Easy, single-person measurement is possible within the measurement range even when measuring a transfer machine trajectory with a long linear distance or the three-dimensional trajectory of the robotic hand of an industrial robot. Also, unlike hand tools, measurement results do not vary, enabling quantitative measurement. The measurement data is saved instantly, allowing for comparison with the design data, which is useful in quality management.

### Transfer machine trajectory distortion measurement

To measure transfer machine trajectory distortion with a dial gauge, laser range finder, or similar tool, it is necessary to stop the transfer machine at the position to measure. The measurement accuracy is proportional to the number of positions to measure, so an enormous number of stops is necessary if high accuracy is required.
Also, the measured value varies depending on the position to measure and the way the measuring instrument is touched to the target, so accurate measurement requires knowledge of and techniques for measurement methods, measuring instrument handling, and similar topics. Hence, measuring transfer machine trajectory distortion with a dial gauge, laser range finder, or similar tool requires an enormous amount of time and skilled operators.

The wireless probe of the WM Series can be attached to the moving part of the transfer machine, allowing for trajectory measurement simply by reading the trajectory of this probe. The wide measurement range allows for easy, high-accuracy single-person measurement of long-distance trajectories, and issues such as guide rail warpage and distortion can be checked from the obtained data. The three-dimensional coordinates of each point can also be measured, allowing for measurement of the straightness and parallelism of the trajectory.
Also, the WM Series immediately saves the measurement results as data, enabling comparison of the trajectory read from a 3D CAD file and the trajectory in the program and outputting of the measurement results as CAD data.

The tracking camera of the WM Series tracks the probe to identify its position and orientation with high accuracy, and the probe search camera tracks the light emitted from the wireless probe at all times. Hence, the probe position can be identified instantaneously wherever the probe is within the wide measurement area.

### Industrial robot trajectory measurement

Measuring the stop position and trajectory of the robotic hand of an industrial robot with a laser tracker or similar instrument requires a large amount of knowledge regarding the measuring instrument and the measurement method. Due to the skills required for their operation, these instruments can only be used by a limited number of operators. Also, it is difficult to measure the three-dimensional trajectories of industrial robots with hand tools such as dial gauges.

The wireless probe of the WM Series can be attached to the robotic hand, allowing for trajectory measurement simply by reading the trajectory of this probe. Easy, single-person measurement is even possible for the three-dimensional trajectories of a 6-axis vertical multi-joint robot. Trajectories can be measured with user-set virtual lines and reference coordinates, and the auto trigger function can be used to acquire a trajectory as consecutive point-cloud data.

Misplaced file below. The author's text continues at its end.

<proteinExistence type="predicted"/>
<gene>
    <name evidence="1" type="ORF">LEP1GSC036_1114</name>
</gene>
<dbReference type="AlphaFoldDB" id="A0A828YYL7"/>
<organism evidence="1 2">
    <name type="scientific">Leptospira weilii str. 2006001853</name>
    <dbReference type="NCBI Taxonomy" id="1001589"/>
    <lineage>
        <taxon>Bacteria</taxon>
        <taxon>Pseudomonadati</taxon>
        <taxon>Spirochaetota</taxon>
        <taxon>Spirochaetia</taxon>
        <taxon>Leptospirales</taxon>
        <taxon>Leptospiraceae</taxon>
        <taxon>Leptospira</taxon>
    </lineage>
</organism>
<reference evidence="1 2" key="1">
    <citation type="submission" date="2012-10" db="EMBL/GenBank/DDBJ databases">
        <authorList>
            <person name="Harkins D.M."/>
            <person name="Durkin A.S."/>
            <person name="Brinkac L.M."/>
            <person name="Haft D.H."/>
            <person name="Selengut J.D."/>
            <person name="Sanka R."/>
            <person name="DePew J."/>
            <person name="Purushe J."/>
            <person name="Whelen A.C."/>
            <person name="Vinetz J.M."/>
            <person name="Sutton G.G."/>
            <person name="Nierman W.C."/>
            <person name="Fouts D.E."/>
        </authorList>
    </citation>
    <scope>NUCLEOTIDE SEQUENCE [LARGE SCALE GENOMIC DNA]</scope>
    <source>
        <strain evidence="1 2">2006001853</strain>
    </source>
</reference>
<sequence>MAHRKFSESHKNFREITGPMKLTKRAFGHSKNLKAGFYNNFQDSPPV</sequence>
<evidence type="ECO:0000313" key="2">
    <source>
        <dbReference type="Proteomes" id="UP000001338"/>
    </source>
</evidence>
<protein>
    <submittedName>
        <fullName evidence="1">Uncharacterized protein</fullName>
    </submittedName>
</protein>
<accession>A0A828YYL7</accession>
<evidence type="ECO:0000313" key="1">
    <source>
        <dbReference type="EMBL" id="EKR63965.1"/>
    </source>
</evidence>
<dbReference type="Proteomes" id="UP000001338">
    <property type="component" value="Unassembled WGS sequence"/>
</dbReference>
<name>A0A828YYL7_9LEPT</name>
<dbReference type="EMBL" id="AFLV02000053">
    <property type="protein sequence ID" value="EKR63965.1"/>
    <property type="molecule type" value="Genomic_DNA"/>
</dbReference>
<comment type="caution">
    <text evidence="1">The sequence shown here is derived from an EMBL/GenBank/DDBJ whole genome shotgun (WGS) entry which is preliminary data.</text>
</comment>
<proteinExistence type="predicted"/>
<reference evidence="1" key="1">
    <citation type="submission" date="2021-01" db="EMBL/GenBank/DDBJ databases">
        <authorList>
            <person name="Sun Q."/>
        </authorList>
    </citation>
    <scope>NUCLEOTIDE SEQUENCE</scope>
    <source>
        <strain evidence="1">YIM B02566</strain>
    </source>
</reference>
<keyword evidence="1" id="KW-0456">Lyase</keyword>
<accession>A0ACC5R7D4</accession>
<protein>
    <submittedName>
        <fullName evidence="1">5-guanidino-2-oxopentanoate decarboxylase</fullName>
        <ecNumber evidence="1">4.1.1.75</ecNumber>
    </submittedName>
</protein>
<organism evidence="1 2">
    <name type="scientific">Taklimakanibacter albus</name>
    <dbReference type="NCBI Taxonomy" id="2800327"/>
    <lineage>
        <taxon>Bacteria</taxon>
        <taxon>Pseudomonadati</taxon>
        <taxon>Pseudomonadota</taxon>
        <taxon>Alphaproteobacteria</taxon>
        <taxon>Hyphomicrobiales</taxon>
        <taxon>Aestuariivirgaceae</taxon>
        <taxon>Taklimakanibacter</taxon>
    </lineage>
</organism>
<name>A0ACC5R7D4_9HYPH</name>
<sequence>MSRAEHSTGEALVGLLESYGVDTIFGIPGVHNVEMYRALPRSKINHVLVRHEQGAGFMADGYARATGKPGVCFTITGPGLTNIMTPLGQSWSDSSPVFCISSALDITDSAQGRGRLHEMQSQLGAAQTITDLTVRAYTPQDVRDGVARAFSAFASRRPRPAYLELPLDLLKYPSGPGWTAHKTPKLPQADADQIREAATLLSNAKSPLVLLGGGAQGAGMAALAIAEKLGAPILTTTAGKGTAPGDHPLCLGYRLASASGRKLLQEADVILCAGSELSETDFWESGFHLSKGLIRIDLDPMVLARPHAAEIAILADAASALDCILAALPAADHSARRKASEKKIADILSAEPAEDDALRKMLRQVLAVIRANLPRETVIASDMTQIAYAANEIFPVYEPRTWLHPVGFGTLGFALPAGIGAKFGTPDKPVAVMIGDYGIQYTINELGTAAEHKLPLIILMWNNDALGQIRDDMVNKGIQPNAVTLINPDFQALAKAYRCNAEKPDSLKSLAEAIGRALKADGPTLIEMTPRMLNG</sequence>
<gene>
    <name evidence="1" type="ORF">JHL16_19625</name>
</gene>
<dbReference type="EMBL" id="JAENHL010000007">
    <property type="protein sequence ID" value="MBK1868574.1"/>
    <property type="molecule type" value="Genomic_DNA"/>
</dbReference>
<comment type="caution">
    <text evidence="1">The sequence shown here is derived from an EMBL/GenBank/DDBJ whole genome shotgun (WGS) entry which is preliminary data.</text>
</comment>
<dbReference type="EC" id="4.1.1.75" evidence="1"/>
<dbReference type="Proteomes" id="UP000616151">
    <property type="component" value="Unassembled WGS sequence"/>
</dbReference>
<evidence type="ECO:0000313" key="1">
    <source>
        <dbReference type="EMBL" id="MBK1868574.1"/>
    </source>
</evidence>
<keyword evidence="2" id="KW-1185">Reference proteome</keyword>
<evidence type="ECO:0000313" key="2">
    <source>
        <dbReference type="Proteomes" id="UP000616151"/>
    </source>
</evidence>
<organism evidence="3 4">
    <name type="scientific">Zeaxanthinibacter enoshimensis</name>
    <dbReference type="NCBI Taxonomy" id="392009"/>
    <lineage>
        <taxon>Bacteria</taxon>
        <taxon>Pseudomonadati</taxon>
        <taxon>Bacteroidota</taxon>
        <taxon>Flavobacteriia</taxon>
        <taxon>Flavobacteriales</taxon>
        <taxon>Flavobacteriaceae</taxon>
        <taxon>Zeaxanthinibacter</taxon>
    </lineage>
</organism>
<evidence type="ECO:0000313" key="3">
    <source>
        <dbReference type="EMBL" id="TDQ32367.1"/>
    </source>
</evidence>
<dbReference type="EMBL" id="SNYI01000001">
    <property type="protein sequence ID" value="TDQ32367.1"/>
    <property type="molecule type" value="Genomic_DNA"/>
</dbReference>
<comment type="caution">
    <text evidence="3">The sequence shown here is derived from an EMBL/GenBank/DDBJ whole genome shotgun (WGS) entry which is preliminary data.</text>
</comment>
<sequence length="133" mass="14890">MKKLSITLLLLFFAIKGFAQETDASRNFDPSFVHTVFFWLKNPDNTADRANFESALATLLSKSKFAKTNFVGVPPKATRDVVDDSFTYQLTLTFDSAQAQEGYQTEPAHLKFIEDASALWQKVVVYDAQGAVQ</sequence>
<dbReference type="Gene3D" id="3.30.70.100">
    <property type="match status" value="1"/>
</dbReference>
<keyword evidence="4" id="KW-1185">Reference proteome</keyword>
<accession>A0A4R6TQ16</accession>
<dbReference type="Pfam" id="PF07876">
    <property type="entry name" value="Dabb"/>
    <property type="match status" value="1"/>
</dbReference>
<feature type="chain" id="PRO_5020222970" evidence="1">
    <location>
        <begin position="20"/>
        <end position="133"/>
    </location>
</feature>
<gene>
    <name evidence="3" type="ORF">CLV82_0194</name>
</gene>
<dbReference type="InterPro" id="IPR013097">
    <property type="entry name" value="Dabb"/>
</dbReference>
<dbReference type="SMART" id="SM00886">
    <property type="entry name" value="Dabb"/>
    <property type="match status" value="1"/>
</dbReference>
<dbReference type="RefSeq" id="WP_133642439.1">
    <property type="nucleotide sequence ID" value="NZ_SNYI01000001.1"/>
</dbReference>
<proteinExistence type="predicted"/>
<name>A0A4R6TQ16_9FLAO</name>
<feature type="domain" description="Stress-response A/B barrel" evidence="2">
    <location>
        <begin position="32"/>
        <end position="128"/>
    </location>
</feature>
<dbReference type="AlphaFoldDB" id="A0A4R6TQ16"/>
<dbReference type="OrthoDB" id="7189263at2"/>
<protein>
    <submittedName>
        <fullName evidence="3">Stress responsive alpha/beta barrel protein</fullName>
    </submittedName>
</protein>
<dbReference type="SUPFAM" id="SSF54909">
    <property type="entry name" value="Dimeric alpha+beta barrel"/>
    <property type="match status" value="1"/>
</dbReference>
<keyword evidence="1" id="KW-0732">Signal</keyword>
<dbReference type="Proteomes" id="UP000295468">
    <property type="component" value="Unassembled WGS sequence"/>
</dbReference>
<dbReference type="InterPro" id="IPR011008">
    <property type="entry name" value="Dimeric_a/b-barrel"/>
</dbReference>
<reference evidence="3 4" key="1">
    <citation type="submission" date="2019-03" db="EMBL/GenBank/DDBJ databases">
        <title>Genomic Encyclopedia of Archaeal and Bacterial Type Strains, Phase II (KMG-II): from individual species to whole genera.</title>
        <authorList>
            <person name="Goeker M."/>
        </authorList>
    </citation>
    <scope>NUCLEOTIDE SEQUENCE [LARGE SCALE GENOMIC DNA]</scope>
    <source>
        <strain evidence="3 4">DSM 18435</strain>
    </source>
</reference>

Additionally, the WM Series is portable and thus can meet the need to measure 3D installation accuracy on-site, which is impossible with ordinary CMMs.

## Optimization of Trajectory Measurement for Transfer Machines and Industrial Robots

The WM Series enables single-person measurement of the trajectories of transfer machines and industrial robots with the simple operation of attaching the wireless probe to the measurement point. In addition to the features introduced above, the WM Series has the following advantages.

High-accuracy measurement over a large area
A wide measurement range up to 25 m (82.0'′) can be measured with high accuracy. The WM Series is equipped with the navigation measurement mode, which enables measurement at the same point according to a memorized measurement procedure, allowing anyone to obtain the same measurement data.
Measurement results can be output as 3D models
The measured elements can be exported as a STEP/IGES file. 3D CAD data can be created on the basis of the measurement results of an actual product even if no drawing is available.
Easy-to-understand interface
CMM interfaces are often a mess of complex and unfamiliar commands. The WM Series provides intuitive operation using images and icons, so anyone can easily understand how to operate the system.
Statistical analysis function for summarizing data
Measurement results from guided measurement will be automatically saved to the hard disk drive. Saved data can then be extracted for use with various statistic analyses such as checks of the statistical values, trend graphs, and histograms.

The WM Series strongly supports analysis, such as comparison with 3D CAD data, as well as measurement of the trajectories of transfer machines and industrial robots. It dramatically improves the efficiency of work including the manufacturing of transfer machines and industrial robots as well as their post-installation operation checks, teaching, and maintenance.